Malala is from a small, lower middle-class family, with two parents and two younger siblings, both boys (Khushal and Atal). A small family is unusual at the time, with most families in this area consisting of 7-8 children. In fact, Malala’s family structure is different in several ways from the average family of Mingora at the time. Her parents married for love, and her father valued his daughter and her access to education, an extremely controversial opinion in their country.
When it comes to her younger brothers, Malala does not particularly get along with Khushal, as they have differing opinions on the importance of education, with Khushal not wanting to continue his own and Malala chastising him for his lack of desire to learn. However, this small disagreement does not summarize their relationship. She has pure love and affection for her brothers, with or without the small quarrels that she remembers almost fondly. Each brother deeply respects and looks up to Malala, and they feel deeply hurt when she is shot, frightened over the thought of losing the sister they love so dearly.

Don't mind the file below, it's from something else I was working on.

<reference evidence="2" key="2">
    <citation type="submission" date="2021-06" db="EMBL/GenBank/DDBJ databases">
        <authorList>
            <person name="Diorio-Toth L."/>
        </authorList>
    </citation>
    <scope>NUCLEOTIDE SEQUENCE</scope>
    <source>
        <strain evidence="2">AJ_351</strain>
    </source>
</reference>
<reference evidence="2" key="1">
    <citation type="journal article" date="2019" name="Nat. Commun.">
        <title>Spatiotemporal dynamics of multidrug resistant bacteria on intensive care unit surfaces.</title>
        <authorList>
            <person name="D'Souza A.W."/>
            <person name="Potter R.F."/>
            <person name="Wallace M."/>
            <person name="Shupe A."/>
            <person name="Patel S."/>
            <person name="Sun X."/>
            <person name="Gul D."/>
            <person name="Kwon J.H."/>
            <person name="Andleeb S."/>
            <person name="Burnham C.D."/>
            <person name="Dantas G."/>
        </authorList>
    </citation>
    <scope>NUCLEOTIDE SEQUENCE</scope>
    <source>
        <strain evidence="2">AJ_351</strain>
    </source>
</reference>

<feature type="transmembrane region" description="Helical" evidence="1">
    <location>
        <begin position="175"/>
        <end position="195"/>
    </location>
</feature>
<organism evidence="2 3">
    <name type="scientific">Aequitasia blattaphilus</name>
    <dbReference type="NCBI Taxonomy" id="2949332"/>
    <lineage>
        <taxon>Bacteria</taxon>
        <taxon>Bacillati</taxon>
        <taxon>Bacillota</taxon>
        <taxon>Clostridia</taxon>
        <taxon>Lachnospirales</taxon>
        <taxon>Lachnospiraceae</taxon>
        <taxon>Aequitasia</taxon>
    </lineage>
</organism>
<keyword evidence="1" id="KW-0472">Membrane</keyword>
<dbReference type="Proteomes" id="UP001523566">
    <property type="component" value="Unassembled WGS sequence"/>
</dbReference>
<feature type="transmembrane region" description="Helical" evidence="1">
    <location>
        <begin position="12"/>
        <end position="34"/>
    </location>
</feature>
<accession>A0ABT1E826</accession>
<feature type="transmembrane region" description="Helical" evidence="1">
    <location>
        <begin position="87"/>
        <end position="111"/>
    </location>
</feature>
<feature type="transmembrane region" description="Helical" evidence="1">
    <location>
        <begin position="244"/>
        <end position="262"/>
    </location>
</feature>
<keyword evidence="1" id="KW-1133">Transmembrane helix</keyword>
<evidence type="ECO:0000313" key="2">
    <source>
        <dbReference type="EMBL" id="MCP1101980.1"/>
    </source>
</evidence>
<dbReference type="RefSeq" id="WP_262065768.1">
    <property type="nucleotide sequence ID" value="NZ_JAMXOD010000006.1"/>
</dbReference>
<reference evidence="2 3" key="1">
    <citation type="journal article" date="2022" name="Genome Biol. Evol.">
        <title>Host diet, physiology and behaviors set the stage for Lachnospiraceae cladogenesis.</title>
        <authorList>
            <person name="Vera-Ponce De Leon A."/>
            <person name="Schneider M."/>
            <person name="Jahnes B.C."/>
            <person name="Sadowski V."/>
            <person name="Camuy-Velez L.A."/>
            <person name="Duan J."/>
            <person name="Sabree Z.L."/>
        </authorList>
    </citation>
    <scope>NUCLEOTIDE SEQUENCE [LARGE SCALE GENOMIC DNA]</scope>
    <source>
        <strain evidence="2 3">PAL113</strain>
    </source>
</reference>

During her absence and recovery, Khushal and Atal admit to having missed their sister dearly but quickly go back to bickering like the “normal siblings” they are. While Malala has an extraordinary story, in a lot of ways her relationships with her brothers are quite average, with little fights and quarrels like one might find in any other family. She feels like her brothers help balance her during her wild journey and that they remind her of the importance of family.